At vivaNext [York Region Rapid Transit Corporation], we put the rapid transit part of the Transportation Master Plan in place. We work with all levels of government to acquire funding for each new project, whether it’s Bus Rapid Transit rapidways, subways, or transit facilities. We design and build these projects – including details like station locations and designs, sidewalks and lighting.

As the project manager, we set timelines and manage construction contracts. The rapidways are major infrastructure projects requiring careful scheduling and seamless handovers when each project goes into service. At this end point, the operations are handed over to YRT/Viva, and the maintenance is done by either York Region or the local municipality, depending on who owns the road.

At vivaNext we have some projects in place already, more scheduled for the next four years, and a few projects yet to be funded. Along with York Region’s growing population, there’s a growing need for transit. So there’s a lot to do, and we’re working hand-in-hand to get everything done.

If you’re looking for a few videos, you can get a glimpse of the transformation of York Region, see what York Region’s Transportation Services does, or just catch a little excitement.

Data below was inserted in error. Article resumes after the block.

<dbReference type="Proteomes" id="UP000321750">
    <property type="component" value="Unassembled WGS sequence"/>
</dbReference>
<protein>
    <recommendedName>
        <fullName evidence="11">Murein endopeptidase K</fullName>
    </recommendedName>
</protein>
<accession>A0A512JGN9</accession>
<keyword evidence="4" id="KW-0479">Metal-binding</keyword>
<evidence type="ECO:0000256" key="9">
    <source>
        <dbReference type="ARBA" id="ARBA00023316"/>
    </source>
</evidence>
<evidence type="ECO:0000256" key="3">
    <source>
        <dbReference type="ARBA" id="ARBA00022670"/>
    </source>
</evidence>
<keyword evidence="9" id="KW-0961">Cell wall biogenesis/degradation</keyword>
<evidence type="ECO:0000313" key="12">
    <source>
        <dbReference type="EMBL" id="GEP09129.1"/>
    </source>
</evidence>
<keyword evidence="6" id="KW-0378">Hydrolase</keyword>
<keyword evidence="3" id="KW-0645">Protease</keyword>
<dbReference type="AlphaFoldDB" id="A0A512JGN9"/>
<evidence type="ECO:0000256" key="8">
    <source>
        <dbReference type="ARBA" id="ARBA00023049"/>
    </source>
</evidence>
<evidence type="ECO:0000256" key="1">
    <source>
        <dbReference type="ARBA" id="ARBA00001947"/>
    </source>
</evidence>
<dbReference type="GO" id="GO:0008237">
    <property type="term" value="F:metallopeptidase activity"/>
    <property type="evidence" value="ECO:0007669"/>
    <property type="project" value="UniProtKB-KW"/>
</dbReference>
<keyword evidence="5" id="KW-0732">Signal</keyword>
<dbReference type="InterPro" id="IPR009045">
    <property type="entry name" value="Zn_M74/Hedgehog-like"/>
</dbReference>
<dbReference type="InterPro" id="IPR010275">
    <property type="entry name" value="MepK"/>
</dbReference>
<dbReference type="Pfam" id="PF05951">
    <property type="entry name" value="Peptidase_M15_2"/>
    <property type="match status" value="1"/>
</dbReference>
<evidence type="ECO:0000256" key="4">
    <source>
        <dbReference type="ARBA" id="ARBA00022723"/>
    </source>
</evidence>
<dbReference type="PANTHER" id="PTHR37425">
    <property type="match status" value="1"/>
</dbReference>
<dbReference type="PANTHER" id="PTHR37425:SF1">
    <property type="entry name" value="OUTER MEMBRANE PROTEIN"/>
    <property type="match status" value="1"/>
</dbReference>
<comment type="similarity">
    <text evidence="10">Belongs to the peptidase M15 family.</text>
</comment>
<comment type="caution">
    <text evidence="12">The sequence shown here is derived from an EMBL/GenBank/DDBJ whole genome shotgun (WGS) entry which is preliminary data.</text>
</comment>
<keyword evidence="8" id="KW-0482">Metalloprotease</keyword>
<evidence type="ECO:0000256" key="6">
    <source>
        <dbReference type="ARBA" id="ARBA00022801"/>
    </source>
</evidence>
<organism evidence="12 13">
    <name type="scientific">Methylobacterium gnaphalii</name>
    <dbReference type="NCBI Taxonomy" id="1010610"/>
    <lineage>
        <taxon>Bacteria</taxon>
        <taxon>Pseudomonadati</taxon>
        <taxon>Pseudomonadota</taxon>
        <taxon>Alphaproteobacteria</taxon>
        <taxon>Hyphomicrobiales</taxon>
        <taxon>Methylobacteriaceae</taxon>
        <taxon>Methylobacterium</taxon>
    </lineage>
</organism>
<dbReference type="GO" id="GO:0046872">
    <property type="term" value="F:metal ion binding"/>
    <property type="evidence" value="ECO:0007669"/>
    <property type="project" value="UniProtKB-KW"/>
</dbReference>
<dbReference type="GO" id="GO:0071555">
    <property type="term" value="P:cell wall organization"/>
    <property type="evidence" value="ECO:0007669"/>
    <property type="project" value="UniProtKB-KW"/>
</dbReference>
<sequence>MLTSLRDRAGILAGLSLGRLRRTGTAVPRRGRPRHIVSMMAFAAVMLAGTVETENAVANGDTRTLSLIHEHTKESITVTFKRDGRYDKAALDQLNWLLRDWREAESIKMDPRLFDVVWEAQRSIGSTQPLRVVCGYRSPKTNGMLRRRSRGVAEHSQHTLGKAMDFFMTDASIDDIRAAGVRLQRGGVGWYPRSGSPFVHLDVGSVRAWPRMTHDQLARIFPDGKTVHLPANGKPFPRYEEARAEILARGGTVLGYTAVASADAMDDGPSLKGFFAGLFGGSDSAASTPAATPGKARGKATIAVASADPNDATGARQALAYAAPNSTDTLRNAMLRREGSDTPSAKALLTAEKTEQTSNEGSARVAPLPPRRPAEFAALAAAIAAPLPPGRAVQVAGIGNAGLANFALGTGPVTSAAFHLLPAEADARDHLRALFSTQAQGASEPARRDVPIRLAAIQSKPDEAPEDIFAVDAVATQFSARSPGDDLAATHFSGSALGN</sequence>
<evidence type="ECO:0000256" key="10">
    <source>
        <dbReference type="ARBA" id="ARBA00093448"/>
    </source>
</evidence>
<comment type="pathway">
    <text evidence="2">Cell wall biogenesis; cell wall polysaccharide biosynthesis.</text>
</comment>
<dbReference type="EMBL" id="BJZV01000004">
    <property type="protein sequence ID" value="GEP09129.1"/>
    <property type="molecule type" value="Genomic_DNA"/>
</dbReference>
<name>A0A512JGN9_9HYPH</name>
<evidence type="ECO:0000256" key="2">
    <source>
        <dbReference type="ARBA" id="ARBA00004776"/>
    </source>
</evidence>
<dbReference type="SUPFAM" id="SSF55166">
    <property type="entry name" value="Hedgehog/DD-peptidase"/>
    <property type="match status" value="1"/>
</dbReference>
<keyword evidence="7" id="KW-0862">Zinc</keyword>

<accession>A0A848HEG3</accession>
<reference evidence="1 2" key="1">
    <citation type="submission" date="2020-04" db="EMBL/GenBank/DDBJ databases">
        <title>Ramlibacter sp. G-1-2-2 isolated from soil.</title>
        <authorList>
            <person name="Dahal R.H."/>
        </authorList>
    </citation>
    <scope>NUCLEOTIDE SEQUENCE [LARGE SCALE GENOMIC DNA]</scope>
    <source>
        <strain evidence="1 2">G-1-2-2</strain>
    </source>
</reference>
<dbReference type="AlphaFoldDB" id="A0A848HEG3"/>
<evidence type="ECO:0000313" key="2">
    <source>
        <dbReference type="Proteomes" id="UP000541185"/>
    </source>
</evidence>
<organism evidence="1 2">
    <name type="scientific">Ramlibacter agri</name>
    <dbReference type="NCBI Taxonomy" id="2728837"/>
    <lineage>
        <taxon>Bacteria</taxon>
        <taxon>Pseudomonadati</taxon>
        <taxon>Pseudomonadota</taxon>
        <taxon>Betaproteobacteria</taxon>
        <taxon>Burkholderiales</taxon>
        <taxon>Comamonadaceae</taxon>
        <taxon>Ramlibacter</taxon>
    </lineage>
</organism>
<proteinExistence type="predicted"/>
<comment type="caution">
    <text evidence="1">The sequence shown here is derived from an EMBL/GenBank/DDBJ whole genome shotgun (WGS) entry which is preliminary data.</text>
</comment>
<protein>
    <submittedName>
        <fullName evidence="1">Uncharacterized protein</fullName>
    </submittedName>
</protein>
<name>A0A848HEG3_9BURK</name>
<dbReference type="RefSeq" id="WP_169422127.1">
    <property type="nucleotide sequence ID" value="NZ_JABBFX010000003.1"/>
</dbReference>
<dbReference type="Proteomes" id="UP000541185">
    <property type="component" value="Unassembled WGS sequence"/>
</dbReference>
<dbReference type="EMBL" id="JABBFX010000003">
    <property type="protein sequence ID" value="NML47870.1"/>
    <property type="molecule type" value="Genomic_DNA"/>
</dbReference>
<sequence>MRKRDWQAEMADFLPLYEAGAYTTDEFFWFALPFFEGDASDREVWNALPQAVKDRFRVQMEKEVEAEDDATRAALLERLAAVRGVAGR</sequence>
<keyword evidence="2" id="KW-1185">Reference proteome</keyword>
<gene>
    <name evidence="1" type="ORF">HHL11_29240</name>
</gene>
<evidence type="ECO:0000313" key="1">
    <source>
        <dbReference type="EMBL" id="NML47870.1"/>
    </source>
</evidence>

private time on public transit

June 12th, 2015

private time on public transit

The Toronto Star recently ran a piece on how the TTC has become an extension of “home” for its users. While he remarked that some people do things not normally considered polite for public spaces, Urban Affairs writer Christopher Hume also noted that even with less privacy, riders have more freedom.

“Even in a moving subway,” he wrote, “it’s easier to put on lipstick than it is driving on Highway 401. It’s also easier to eat, drink, read and tend to one’s appearance.”

People who use transit regularly use the time in a variety of ways that are either impossible or risky when driving a car. They read books, work on laptops, watch TV, talk to other riders, snooze – and yes, put on makeup or simply stare into space at the end of a busy day.

They don’t worry about being cut off in traffic or being stuck behind a sander during a snowstorm. Parking and finding a gas station are also non-issues, and riders save thousands of dollars a year in car depreciation, gas and insurance. And let’s not forget that they also get tax credits for transit passes like the Viva Monthly Pass.

If you trade your car keys for a transit seat, you might just find yourself with time on your hands!